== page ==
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Message in a Bottle

A family winery works the land

“Every good bottle of wine tells a story,” says Scott Young ’06, head winemaker at Young Inglewood vineyards in Napa Valley, Calif. “It’s a story about where the wine came from but also about the people who made it.”

For Young Inglewood, the story started in the late 1800s, when grapevines were first planted on the property (then called Inglewood Village). In the Prohibition era, the vineyard survived by camouflaging the vines with fruit and nut trees.

Young entered the picture when his family purchased the land nine years ago. He had grown up learning about wine from his European parents, longtime lovers of French food and wine culture who had always dreamed of farming their own vineyard.

“I’d just graduated with a philosophy degree,” Young recalls. “Obviously, none of my classes had been about anything remotely related to wine or the wine business. But in a strange way I felt prepared for anything, since at Swarthmore it was, ‘Here are tools to think rigorously about whatever you want.’ And that turned out to be wine.”

The summer after graduation, Young made the journey to Puligny, a small town in the Burgundy region of eastern France, where he worked as a grape harvester at Domaine Leflaive, one of the world’s most renowned producers of white wine. The harvesters slept in a dorm together, rising before dawn to head out into the vines.

“What I liked most was how physical it was,” he says. “Out in the vineyard, it wasn’t an intellectual discussion. It wasn’t about pretentious ‘wine theory,’ or showing off what special terms you knew. It was farming: clipping grape clusters, very carefully, all day long—but in the context of this larger, romantic enterprise.”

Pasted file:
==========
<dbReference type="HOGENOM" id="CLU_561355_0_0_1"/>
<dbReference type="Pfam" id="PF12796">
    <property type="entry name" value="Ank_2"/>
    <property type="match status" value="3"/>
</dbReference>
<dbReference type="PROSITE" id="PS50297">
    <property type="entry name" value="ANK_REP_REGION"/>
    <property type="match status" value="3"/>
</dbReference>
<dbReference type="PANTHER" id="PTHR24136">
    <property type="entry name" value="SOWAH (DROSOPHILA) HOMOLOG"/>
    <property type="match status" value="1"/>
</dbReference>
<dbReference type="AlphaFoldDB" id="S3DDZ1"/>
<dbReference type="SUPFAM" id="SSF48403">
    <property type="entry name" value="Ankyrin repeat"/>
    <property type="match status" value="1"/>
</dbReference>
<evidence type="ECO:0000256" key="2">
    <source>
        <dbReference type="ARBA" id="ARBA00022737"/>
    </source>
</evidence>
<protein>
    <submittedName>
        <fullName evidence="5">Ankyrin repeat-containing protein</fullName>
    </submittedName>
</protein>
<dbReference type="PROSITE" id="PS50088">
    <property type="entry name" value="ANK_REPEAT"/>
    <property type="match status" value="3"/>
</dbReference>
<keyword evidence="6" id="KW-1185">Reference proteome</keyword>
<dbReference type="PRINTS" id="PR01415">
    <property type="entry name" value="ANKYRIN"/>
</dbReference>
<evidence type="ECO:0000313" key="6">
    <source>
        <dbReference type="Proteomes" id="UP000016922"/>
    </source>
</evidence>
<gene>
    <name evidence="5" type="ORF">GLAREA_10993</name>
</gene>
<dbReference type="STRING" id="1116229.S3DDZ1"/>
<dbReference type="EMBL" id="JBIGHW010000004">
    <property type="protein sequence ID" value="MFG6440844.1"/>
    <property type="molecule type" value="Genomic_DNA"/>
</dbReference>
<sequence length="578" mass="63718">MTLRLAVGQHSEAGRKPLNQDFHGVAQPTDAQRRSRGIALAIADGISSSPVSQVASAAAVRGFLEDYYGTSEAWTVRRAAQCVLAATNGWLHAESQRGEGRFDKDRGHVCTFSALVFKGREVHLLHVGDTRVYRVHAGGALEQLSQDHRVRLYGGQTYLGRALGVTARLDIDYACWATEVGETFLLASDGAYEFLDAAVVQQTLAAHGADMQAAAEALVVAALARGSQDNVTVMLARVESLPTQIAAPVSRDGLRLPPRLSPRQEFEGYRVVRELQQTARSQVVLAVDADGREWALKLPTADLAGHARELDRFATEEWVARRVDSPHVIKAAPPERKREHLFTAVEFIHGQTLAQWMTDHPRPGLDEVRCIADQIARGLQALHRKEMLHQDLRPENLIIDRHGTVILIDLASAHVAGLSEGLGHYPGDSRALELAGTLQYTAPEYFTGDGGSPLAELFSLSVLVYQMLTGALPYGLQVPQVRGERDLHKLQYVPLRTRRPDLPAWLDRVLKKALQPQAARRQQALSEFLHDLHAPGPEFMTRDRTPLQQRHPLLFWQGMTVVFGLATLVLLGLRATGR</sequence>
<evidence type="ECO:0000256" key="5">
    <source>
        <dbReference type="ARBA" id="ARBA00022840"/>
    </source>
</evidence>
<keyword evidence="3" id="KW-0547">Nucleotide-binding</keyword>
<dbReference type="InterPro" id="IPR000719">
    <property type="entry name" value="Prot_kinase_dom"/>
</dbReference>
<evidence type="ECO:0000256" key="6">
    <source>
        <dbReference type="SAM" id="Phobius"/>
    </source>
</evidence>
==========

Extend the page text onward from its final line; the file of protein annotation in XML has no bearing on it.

In Puligny, Young also had his first real exposure to the notion of terroir, which refers to the vineyard’s specific environmental factors—the sun, the soil, the slope—and their cumulative impact on the way its grapes grow, taste, and age. 

“Terroir is what makes wine special,” says Young. “It’s the backbone of the story you’re trying to tell as a winemaker, the unique record of a time and place that can’t be repeated.”

After Puligny, Young worked in a wine shop and took classes to build up his wine knowledge. The following summer, he moved to St. Helena, in the heart of Napa Valley. At first, he lived alone in an old farmhouse, working the vineyard and helping out at neighboring wineries. In 2007, he produced his first wine, a practice run made in the garage with rented, hand-powered equipment.

“It was, in a lot of ways, like going right back to school,” he says. “So many people were so generous with their knowledge and perspectives, which really reminded me of Swarthmore.”

Together with his parents, Young worked to design a winery and, alongside it, a home.

“That’s the most amazing part,” he says. “Because we’re living here, working together, the wine captures something not just about our soil but about our family, about our philosophy, and about thousands and thousands of little decisions we’ve made together.”

This fall, Young and his parents—with help from his wife, Nandita Gupta, and his sister, Mary—will complete their 10th harvest at Young Inglewood, picking the grapes that will eventually produce about 800 cases of wine. 

They’ll also ship their fifth vintage, sending one chapter of the Young Inglewood story out into the world while a new chapter starts fermenting, another ages in barrels, and countless more sit in the vines and soil, waiting to be told.


+ Young Inglewood offers visiting alumni a complimentary tour and tasting for two: or 707-200-4572